Part I of the series “The Road to SDG Financing”
Matias Bendersky, Chief of the Resource Mobilization Division
In the many discussions surrounding the financing of the Sustainable Development Goals (SDGs), there is consensus on at least one point: traditional sources of public finance simply won’t cut it. Fortunately, in the private sector, we see a shift away from business-as-usual investing toward approaches that generate returns while unlocking benefits for environment and society.
For evidence, we can look to many sources. Fitch Ratings reports that ESG money market funds grew 15% in the first half of 2019, revealing that big asset managers are launching socially responsible options to meet investor demand. In addition, studies by Morgan Stanley, in part through its Institute for Sustainable Investing, further back this claim. A 2018 survey of institutional investors, for instance, reveals that sustainable investments represent more than $27 trillion, or that $1 out of every $4 under management are invested along ESG lines, while another study confirms that there is no financial tradeoff when investing sustainably and that sustainable funds may offer lower market risk.
Yet the unfortunate reality is that private sustainable financing remains limited where it is needed most: developing economies. To learn why, we reflected on this issue with stakeholders in our development finance network and identified key trends, challenges, and solutions related to boosting private financing for the SDGs in the developing world. In this series, “The Road to SDG Financing,” we at the Inter-American Development Bank (IDB Group) will analyze these in turn, with a specific focus on the Latin American and Caribbean (LAC) region.
For the first installment, we decided to look to the evolution of private investment. Just as we’ve seen a transformation in how increasingly conscientious consumer brands interact with society, the role of private investors has also evolved. Originally, companies and investors considered their mandate to be only profit-focused; it was their sole objective to meet the bottom-line and generate returns for shareholders, with little consideration for their impact on society. There has long been evidence of values-based investing, but for generations this was the exception and not the rule.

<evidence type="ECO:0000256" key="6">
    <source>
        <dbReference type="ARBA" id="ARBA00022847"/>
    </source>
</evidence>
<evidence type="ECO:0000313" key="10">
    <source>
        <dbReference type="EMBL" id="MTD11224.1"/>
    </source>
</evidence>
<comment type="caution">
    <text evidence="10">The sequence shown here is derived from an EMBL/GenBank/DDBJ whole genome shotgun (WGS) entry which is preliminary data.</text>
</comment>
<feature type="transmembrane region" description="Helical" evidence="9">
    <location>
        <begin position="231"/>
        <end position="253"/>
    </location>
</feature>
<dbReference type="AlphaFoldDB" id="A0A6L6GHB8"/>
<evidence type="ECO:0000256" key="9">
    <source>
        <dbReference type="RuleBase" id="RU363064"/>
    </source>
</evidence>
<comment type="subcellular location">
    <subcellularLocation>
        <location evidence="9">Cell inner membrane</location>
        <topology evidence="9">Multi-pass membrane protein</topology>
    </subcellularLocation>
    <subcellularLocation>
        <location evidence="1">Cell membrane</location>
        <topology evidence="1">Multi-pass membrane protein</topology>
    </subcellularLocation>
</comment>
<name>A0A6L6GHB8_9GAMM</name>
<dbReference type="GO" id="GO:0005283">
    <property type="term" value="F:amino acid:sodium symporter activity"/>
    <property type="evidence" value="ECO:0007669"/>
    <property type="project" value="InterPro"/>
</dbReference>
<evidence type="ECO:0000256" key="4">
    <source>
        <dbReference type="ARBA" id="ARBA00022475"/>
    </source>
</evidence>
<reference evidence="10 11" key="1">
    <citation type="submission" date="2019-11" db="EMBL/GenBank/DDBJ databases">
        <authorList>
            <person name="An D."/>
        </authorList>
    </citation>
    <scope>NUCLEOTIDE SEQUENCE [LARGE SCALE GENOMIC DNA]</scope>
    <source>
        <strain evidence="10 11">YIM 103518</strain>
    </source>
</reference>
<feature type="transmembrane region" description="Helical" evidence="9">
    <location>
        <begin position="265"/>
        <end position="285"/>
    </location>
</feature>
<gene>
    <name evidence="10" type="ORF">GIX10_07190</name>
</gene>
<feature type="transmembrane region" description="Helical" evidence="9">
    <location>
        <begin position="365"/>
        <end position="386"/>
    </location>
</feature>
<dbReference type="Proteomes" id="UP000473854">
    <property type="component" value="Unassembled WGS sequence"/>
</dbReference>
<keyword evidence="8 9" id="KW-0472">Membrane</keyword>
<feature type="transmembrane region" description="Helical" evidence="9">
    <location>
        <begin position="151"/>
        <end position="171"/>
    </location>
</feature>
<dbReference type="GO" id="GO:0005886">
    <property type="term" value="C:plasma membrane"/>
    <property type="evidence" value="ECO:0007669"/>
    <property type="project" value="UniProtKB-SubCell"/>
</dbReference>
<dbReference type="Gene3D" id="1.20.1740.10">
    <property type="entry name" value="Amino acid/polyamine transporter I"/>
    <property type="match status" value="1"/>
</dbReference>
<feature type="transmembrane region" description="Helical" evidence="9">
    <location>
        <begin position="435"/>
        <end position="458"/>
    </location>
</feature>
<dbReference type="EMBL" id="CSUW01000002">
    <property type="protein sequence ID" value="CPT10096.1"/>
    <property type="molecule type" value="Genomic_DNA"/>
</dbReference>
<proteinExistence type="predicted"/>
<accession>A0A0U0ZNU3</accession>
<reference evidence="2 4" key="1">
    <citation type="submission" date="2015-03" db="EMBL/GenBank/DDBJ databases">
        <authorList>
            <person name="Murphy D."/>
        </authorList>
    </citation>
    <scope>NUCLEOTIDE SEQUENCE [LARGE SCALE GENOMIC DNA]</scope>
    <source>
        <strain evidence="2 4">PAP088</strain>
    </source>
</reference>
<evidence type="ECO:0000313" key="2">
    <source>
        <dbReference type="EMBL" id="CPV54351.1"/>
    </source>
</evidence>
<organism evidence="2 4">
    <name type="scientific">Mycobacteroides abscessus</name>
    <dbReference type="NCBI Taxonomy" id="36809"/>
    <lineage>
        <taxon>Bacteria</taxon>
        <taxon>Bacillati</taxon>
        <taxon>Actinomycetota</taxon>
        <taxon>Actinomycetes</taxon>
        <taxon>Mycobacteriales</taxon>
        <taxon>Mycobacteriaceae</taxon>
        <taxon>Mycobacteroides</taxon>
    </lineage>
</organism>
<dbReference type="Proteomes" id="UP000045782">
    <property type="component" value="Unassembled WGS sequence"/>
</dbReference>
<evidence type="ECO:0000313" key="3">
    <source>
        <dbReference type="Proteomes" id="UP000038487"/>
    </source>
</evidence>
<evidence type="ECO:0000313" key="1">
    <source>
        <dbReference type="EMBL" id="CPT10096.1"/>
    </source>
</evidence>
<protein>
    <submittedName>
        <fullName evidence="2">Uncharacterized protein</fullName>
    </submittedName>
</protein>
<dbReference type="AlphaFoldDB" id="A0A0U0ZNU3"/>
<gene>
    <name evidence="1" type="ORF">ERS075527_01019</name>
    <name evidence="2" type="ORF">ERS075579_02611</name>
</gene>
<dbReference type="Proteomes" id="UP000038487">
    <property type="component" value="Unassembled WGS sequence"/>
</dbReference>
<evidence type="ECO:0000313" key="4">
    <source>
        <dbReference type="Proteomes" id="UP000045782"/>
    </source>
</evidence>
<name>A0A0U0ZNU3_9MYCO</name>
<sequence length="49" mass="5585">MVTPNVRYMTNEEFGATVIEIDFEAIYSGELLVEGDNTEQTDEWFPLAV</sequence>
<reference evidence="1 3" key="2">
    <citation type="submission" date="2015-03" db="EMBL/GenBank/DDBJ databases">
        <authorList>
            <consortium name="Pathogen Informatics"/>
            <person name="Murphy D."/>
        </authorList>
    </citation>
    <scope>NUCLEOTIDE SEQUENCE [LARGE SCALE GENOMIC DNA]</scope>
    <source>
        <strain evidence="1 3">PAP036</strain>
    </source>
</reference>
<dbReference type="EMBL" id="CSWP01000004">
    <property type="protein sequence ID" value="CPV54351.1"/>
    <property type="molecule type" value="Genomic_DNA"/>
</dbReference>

A key turning point in this evolution was the widespread use of negative screenings, or criteria meant to avoid financing companies engaging in harmful activities. According to Robeco’s Sustainable Investing Glossary , negative screenings “can be a first step for investors to invest sustainably… the downside is that it has no net impact”, this is in part due to their preventive rather than proactive nature.
It is perhaps this limited impact that gave way to the use of positive screenings, or inclusionary criteria that prioritizes investments expected to generate positive non-financial returns. While these screenings require a more detailed analysis of company practices and performance, they also allow for greater diversification and have enhanced potential to incentivize positive corporate behavior.
Similarly, ESG investing, or the integration of environmental, social, and corporate governance (ESG) criteria into investment decisions, has gained momentum in recent years and become the new paradigm for responsible investing. On a basic level, ESG has provided investors the first widely accepted criteria for responsible investing, thereby mainstreaming practices that look beyond the bottom-line. It has been facilitated by the rise of corporate ESG disclosures and growing evidence that ESG does not hurt returns, and rather can enhance them through risk-mitigation filters. For an example we can look to the Journal of Sustainable Finance & Investment , which aggregated more than 2,000 individual studies and confirmed that most found a positive relationship between ESG investing and corporate financial performance.